NU32v2: Using the L293D H-Bridge
THIS PAGE REFERS TO A PRE-RELEASE VERSION OF THE NU32 PIC32 DEVELOPMENT BOARD. FOR INFORMATION, SAMPLE CODE, AND VIDEOS RELATED TO THE PRODUCTION VERSION (2016 AND LATER), AND TO THE CORRESPONDING BOOK "EMBEDDED COMPUTING AND MECHATRONICS WITH THE PIC32 MICROCONTROLLER," VISIT THE NU32 PAGE.
The L293D is an IC that contains four half-H drivers. We will use it for bidirectional control of a DC motor. The output of a pin from the PIC is limited to <20mA, not enough to drive a motor. We use an h-bridge to amplify the current and allow use of a different voltage source to power the motor.
Here is the datasheet for the Texas Instruments version of the L293D. The following images are taken from this datasheet.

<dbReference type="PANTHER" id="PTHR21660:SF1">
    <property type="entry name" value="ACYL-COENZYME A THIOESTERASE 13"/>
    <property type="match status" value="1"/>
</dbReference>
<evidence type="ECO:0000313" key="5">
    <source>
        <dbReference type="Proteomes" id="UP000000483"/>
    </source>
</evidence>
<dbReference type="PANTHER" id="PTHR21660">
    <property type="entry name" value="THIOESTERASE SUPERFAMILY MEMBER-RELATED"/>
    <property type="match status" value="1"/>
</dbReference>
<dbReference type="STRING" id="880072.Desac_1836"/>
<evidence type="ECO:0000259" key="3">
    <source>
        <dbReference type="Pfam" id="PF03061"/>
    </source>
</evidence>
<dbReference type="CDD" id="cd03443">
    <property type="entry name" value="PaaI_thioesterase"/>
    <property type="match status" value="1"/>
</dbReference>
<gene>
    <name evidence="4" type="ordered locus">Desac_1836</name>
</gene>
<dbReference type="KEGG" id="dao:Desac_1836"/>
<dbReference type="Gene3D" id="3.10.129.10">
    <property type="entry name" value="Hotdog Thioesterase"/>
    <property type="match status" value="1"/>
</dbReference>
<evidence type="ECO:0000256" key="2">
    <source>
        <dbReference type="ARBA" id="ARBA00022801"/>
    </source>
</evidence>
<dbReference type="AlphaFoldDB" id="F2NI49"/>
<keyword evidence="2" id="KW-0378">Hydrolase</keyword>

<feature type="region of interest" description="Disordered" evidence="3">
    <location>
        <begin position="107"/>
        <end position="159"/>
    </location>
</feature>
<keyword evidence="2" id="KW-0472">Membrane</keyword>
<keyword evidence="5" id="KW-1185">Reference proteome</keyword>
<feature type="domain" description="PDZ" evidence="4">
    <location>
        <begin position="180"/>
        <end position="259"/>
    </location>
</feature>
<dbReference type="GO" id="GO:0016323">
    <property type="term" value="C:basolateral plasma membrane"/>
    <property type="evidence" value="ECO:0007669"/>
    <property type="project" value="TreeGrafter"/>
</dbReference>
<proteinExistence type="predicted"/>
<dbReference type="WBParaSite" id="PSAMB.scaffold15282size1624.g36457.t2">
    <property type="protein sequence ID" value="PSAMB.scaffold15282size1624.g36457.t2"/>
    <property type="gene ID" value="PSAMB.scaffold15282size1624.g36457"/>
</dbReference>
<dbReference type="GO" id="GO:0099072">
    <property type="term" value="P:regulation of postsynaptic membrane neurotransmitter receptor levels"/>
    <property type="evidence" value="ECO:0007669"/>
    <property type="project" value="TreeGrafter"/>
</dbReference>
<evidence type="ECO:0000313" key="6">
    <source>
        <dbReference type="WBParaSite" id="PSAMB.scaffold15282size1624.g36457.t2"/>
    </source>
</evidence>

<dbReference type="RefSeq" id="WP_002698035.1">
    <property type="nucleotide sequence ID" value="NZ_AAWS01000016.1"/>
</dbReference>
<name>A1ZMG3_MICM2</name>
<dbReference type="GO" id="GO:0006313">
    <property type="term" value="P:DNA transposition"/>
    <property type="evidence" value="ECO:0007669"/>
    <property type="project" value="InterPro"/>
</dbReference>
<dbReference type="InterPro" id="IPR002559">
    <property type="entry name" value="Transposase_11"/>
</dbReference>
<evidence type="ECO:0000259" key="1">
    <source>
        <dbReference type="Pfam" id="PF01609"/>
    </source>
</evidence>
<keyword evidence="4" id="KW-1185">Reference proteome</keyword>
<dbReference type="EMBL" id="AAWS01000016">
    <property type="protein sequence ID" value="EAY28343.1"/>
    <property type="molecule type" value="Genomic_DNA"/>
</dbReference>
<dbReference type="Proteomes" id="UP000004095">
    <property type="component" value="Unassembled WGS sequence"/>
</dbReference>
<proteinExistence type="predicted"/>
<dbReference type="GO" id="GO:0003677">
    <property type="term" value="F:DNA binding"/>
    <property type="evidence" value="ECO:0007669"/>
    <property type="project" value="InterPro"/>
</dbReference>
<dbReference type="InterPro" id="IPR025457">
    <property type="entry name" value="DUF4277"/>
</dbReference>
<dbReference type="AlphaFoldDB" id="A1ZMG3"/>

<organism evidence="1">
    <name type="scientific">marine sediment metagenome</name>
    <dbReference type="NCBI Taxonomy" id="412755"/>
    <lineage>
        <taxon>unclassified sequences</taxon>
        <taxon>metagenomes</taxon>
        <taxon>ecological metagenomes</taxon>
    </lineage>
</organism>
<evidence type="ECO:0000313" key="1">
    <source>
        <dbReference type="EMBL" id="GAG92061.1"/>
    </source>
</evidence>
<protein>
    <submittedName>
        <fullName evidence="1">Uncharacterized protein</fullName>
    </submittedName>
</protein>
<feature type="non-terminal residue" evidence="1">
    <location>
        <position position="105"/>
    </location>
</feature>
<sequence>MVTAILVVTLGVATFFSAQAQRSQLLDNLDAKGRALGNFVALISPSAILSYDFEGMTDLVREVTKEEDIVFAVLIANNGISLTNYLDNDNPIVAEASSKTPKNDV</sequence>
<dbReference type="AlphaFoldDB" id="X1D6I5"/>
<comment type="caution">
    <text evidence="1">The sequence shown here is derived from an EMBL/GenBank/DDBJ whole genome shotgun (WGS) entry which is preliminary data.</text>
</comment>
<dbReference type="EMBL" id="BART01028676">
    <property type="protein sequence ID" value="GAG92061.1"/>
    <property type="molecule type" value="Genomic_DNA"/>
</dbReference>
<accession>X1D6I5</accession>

The L293D can be used to drive four motors in one direction only, or two motors bidirectionally. Vcc1 is the logic supply voltage, or 3.3V for the PIC32. Vcc2 is the motor supply voltage. Use your battery for Vcc2.
The truth table above is used to determine the output of a half-H. When the enable pin is low, the output is high impedance. When the enable pin is high, the output is the same state as the input, but uses Vcc2 as a voltage and current source.
You can drive a motor in both directions using two half-Hs. Use the circuit above. Take care not to accidentally touch an output to an input (the pins are right next to each other). Touching a high voltage output to your low impedance, low voltage input can fry the pin or the entire PIC!
Take a look at the bidirectional truth table. By calling one input the direction pin, and the other the velocity (from a PWM source), you can see how to control the direction and velocity of the motor. Note that by changing the direction pin when the PWM duty is 75%, the new velocity is only 25%! Correct for this in your code by altering your duty depending on the desired direction of the motor.